And remember to always carry at least 3 independent sources of light with at lease one mounted to your helmet. With any one of these three light sources you should be able to see enough to exit the cave.


Please subscribe to the YOUCave email list. Tweet us at @youcave. Check us out on Face Book and Google+. And share us with your friends. If you ask a question in the comment section I’ll get back to you as soon as I can.


Thanks,
Allen

“Take nothing but pictures, leave nothing but well placed footsteps, kill nothing but time.” – cavers’ creed

National Speleological Society Youth Group Liaison Committee. The youth group’s connection to caves and caving.

Tuesday, February 12, 2013

The Young Cavers’ Challenge

What To Do With Kids That Outgrow Thier Sandbox
Dragon Breath Grotto Venturing Crew 9 is a caving focused Venturing Crew. I’ve been taking these kids caving for a while now. We’ve hit just about every beginner cave with them that we can get into. They have been very helpful when we take other Boy Scout Troops and Venturing Crews underground. But I think they are capable of doing so much more. I want to challenge them to stretch their caving skills and see what more will open up to them if they push themselves. I needed to find a cave that we would enjoy and test them. Frankly, they’re flexibility, endurance, ability to climb and squeeze was surpassing my own. I needed to make sure they were with experienced cavers that were far better than I am and can push them further than I can.

Calling Out the Big Dogs
I consulted with my friends from Philly Grotto, Amos Mincin and Andy Field. There is a cave out near Lewistown, PA that might fit the bill. They both have been throughout this cave. They’ve been in places in this cave that I’ve not been able to get to yet. So I presented this idea to Catie and Alex. I told them about the challenges they would face. The one big challenge was getting the trip to reality. They needed to pick a date that they both would be available. As Catie was away at college this needed to be over a school break and still make sure Amos, Andy and I are available and we can get permission to enter the cave.

After about a month of planning and going back and forth on dates we finally had it pulled together. January 5, 2013 was going to be the day for a great caving trip.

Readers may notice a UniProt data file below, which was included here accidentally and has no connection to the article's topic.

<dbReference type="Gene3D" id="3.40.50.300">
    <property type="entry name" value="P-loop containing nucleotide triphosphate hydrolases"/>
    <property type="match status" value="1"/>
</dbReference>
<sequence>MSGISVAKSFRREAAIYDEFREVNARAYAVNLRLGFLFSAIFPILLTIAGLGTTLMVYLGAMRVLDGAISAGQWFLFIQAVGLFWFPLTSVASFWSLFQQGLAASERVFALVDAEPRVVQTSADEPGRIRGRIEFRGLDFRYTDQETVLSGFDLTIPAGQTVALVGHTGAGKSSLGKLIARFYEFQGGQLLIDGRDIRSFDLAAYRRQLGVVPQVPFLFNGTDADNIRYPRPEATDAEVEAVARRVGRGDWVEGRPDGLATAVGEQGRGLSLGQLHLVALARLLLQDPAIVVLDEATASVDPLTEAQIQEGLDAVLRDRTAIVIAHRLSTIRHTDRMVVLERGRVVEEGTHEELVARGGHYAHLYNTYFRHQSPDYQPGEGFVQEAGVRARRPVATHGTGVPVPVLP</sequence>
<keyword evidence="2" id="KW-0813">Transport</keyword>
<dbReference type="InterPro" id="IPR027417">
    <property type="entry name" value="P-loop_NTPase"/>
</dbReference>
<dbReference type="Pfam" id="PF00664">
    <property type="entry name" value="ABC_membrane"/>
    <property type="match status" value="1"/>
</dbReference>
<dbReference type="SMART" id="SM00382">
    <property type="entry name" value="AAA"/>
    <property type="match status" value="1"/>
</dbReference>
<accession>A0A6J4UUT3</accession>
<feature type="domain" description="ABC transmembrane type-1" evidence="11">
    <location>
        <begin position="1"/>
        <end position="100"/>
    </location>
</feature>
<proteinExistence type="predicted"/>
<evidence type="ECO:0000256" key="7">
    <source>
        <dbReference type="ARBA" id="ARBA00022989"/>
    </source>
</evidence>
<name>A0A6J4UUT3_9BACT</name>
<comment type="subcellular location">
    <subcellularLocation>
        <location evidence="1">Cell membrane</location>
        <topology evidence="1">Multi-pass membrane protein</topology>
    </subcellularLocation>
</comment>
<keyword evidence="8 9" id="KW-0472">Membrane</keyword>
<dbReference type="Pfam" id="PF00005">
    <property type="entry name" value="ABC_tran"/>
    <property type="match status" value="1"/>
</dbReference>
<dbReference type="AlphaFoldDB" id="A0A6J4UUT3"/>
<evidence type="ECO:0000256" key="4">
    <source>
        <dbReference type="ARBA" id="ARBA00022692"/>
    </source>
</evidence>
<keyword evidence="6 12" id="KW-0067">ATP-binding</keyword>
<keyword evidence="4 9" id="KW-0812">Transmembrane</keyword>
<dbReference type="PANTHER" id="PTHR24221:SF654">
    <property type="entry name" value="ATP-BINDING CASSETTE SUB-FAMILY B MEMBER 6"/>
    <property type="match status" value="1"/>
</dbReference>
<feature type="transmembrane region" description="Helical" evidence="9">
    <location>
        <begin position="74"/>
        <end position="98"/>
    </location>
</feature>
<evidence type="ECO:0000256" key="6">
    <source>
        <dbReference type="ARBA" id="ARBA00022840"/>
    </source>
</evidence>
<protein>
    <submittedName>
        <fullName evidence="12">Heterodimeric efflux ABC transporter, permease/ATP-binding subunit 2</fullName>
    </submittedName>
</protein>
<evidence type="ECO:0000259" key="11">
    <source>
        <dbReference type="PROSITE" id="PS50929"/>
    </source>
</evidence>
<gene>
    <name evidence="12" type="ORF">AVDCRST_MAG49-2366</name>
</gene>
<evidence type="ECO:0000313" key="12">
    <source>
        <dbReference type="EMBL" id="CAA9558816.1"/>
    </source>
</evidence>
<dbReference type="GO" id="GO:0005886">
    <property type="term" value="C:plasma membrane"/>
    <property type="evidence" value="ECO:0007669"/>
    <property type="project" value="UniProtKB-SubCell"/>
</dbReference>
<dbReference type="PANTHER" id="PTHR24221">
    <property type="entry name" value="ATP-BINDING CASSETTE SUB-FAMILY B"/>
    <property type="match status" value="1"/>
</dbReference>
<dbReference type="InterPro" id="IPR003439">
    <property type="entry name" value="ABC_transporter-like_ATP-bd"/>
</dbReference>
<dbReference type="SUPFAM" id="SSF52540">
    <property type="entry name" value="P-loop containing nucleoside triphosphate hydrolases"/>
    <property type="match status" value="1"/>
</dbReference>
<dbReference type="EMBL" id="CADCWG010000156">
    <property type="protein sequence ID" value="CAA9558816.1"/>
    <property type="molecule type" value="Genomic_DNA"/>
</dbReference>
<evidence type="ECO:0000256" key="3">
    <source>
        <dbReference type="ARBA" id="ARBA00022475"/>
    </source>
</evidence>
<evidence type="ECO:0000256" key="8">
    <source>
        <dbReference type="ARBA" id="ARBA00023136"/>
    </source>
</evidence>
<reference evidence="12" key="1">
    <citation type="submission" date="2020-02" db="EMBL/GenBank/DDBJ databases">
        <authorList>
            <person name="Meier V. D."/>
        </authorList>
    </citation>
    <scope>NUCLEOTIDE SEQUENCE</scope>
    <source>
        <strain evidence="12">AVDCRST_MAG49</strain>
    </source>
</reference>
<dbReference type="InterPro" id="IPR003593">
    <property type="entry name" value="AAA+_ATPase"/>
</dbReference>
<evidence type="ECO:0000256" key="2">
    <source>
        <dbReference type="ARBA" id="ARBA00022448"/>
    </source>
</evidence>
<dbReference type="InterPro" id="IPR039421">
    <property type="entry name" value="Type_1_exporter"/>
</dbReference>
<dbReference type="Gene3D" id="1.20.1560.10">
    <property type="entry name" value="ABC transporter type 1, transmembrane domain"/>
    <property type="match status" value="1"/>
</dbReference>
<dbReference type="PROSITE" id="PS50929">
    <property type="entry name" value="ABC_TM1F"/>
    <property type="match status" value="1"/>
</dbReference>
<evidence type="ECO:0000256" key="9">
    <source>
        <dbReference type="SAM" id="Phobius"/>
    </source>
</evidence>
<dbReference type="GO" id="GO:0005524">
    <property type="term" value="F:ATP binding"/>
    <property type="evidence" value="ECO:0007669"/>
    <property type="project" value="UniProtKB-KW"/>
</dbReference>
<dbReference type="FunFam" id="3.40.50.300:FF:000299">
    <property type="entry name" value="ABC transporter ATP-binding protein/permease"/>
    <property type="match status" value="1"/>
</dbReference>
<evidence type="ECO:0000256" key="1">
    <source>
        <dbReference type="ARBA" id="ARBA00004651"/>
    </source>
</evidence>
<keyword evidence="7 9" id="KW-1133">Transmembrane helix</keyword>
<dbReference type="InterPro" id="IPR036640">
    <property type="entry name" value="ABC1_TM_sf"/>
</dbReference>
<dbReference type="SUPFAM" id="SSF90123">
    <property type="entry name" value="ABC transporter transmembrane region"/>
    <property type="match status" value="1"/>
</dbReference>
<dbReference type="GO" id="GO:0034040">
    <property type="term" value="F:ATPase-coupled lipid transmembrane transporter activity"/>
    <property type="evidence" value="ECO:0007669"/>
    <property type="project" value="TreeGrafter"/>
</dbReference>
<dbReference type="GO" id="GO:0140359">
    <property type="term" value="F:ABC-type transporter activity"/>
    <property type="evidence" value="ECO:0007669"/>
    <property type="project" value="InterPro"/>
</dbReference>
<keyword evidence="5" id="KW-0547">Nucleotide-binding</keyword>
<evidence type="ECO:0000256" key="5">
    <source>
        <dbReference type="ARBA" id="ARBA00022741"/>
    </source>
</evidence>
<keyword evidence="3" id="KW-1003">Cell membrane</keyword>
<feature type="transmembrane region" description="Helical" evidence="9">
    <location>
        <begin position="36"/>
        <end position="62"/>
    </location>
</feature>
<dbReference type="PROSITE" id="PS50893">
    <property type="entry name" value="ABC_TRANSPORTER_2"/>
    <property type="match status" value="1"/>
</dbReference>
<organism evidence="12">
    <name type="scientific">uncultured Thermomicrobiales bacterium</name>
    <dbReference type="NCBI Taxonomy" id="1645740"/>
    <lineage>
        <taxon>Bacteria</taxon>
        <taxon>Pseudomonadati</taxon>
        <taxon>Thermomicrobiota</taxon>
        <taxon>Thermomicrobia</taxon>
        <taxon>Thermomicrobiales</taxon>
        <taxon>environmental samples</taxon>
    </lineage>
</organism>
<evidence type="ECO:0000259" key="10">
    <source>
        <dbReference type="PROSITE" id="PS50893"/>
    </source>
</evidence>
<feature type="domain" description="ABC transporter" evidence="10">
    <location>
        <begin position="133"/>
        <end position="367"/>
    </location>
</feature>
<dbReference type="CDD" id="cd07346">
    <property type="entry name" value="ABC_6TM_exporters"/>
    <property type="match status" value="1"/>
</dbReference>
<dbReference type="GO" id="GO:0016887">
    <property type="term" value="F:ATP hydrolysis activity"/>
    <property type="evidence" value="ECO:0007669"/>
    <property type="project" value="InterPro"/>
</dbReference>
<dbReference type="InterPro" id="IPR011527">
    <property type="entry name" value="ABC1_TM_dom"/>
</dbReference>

The More the Better
Meanwhile we had a couple other kids climbing up in caving ability. Gretchen had only been on a few trips but showed more than enough natural abilities. Damian was getting better and better with each trip. We decided to bring them along. Catie asked to bring Peter along too. She said he was accomplished in rock climbing and other outdoor high adventure activities. At a Philly Grotto meeting Andy suggested that Gianni come along too. He’s a very accomplish caver and would be an asset on this trip. Now we had a good crew of cavers ready to get underground.

Let's Go Caving
The day of the trip was normal. We all met up in the morning to carpool out to the cave. Everyone was eager to get going. We made the two hour drive to where we would park to go to the cave. The ground was snow covered and it was cold. Getting suited up went quick and we tramped on down to the cave gate.

Andy had it unlocked by the time I arrived and Amos and Catie were already inside. One at a time Peter, Gretchen, Damian, Alex, Gianni and Andy entered. I was last and locked the gate behind us. Underground at last. As I descended down the slop the stable cave temperate of 55 was warming me up. It had been over a year since I was in this cave and I forgot how much I enjoyed its challenges.
I wanted to document this trip as much as I possibly could. I tried an assortment of cameras for this. I had a helmet cam, a pocket video camera, my old digital still camera and my iPhone in a protected case. With as much as I test this equipment before hand something always quits working. The digital still camera must have reached the end of life on the ride there. It just did not want to take pictures. Later on I found out how poorly the helmet cam works underground. It’s difficult to aim and needs a lot of light. Being cheap doesn’t help either as the sound just did not work well at all. But I did get some pictures from my iPhone and pocket video camera. At least I had something.